Hugh’s Journals appear here on Sundays.
Rev. Hugh Bebb Jones (1901-1984)
Hugh Bebb Jones was born in Venedocia, Ohio, on April 20, 1901. His father, Daniel Evans Jones, was a Welsh immigrant and Welsh Presbyterian Pastor. Hugh followed in his father’s footsteps. After graduating from Park College, Parkville, Missouri, he attended McCormick Theological Seminary where he graduate with honors in 1928. After seminary he studied at Edinburgh University in Scotland and at the American School of Oriental Research in Jerusalem.
Hugh was an avid fly-fisher, a great reader, an intellectual, and a pastor who took seriously the idea that preaching the Word required serious study. During his life and long ministry in South Dakota, Montana, Minnesota, and as a Chaplain in WWII, he collected quotations, poems, passages that caught his eye or ear. He re-typed these long and short passages from books and magazines and letters and put them into notebooks that he used as reference for sermons and classes.
I never met Hugh. I began dating is granddaughter, Susan Evans Jones, in 1986, two years after he died. Since I had also gone to seminary, had lived in Montana, and loved fly-fishing and books, she always told me that he would have liked me… and I him.
Sue (and I, by extension) have inherited a number of things that belonged to him: his wicker fishing creel, a bamboo fly rod, and a number of his notebooks. Hundreds of pages of quotations, poems and lines typed and organized… with little handwritten dates indicating when (I assume) they were used in a sermon.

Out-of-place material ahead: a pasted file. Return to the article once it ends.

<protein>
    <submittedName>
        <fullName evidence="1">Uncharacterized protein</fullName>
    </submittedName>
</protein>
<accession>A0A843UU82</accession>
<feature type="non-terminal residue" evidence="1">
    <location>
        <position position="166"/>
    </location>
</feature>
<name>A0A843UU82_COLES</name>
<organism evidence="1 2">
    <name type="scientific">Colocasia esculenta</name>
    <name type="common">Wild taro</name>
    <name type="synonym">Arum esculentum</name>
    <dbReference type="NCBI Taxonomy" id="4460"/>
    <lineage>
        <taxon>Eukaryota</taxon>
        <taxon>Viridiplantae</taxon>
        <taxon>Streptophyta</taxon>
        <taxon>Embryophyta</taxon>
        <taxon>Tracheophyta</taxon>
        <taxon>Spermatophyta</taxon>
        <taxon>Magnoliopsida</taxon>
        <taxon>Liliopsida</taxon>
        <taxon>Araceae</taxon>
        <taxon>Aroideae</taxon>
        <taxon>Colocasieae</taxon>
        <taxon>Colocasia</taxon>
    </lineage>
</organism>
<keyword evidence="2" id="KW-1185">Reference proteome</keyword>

Over the years I have opened the notebooks often, spent quiet evenings randomly turning pages, reading and thinking that something should be done with these “reading journals. It was not until recently that I finally realized that this blog would be the perfect place to do something with them.
I begin with two different pages out of two different notebooks. I choose them because they show, I think, much about him as a pastor, a thinker, and an intellectual.
The first page (below) is from Shackelton. You can see by the note Hugh typed below the quote that he had first read Shackelton, and jotted down this particular quote, in 1928 or ’29 while studying at Edinburgh.
The second page (below) is from Martin Luther King, Jr., his “Letter from Birmingham Jail.” You can see from the hand-written note in the upper left-hand corner that he used this quote as part in a sermon on August 11, 1968.
There are 40 years between these quotes. The man who first read Shackleton was 27 or 28. The man who stood in a pulpit in 1968 and talked about Martin Luther King, Jr., and the Civil Rights Movement was 67 or 68. At no time did he stop reading, thinking, growing… as an intellect, as a pastor, as a person of faith.
These two pages show why I have thought so often that something should be done with Hugh’s reading journals… show why ClimbingSky features Hugh’s Journals every Sunday. (The complete collection of these can be found here.)